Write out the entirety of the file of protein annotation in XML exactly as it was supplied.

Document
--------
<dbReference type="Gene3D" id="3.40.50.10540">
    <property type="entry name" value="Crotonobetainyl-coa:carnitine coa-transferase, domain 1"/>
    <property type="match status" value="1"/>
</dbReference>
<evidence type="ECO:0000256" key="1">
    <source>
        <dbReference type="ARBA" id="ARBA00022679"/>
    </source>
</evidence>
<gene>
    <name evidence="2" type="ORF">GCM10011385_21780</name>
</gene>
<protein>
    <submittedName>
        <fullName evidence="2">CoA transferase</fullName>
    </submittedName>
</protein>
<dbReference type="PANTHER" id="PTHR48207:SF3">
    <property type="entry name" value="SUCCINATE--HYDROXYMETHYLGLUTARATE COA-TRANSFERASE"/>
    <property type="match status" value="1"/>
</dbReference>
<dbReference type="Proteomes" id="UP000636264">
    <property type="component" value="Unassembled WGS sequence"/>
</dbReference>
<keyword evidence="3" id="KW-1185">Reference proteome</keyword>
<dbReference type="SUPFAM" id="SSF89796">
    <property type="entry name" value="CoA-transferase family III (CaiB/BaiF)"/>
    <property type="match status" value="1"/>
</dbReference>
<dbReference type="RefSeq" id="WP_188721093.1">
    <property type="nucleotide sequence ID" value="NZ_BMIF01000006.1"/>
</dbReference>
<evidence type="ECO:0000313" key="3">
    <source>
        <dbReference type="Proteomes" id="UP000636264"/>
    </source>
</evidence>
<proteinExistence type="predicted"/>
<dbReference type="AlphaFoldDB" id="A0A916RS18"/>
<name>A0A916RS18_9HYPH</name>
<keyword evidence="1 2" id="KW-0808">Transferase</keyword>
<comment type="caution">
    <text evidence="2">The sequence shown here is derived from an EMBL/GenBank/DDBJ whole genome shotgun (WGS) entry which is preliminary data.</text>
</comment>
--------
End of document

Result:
<dbReference type="Gene3D" id="3.40.50.10540">
    <property type="entry name" value="Crotonobetainyl-coa:carnitine coa-transferase, domain 1"/>
    <property type="match status" value="1"/>
</dbReference>
<evidence type="ECO:0000256" key="1">
    <source>
        <dbReference type="ARBA" id="ARBA00022679"/>
    </source>
</evidence>
<gene>
    <name evidence="2" type="ORF">GCM10011385_21780</name>
</gene>
<protein>
    <submittedName>
        <fullName evidence="2">CoA transferase</fullName>
    </submittedName>
</protein>
<dbReference type="PANTHER" id="PTHR48207:SF3">
    <property type="entry name" value="SUCCINATE--HYDROXYMETHYLGLUTARATE COA-TRANSFERASE"/>
    <property type="match status" value="1"/>
</dbReference>
<dbReference type="Proteomes" id="UP000636264">
    <property type="component" value="Unassembled WGS sequence"/>
</dbReference>
<keyword evidence="3" id="KW-1185">Reference proteome</keyword>
<dbReference type="SUPFAM" id="SSF89796">
    <property type="entry name" value="CoA-transferase family III (CaiB/BaiF)"/>
    <property type="match status" value="1"/>
</dbReference>
<dbReference type="RefSeq" id="WP_188721093.1">
    <property type="nucleotide sequence ID" value="NZ_BMIF01000006.1"/>
</dbReference>
<evidence type="ECO:0000313" key="3">
    <source>
        <dbReference type="Proteomes" id="UP000636264"/>
    </source>
</evidence>
<proteinExistence type="predicted"/>
<dbReference type="AlphaFoldDB" id="A0A916RS18"/>
<name>A0A916RS18_9HYPH</name>
<keyword evidence="1 2" id="KW-0808">Transferase</keyword>
<comment type="caution">
    <text evidence="2">The sequence shown here is derived from an EMBL/GenBank/DDBJ whole genome shotgun (WGS) entry which is preliminary data.</text>
</comment>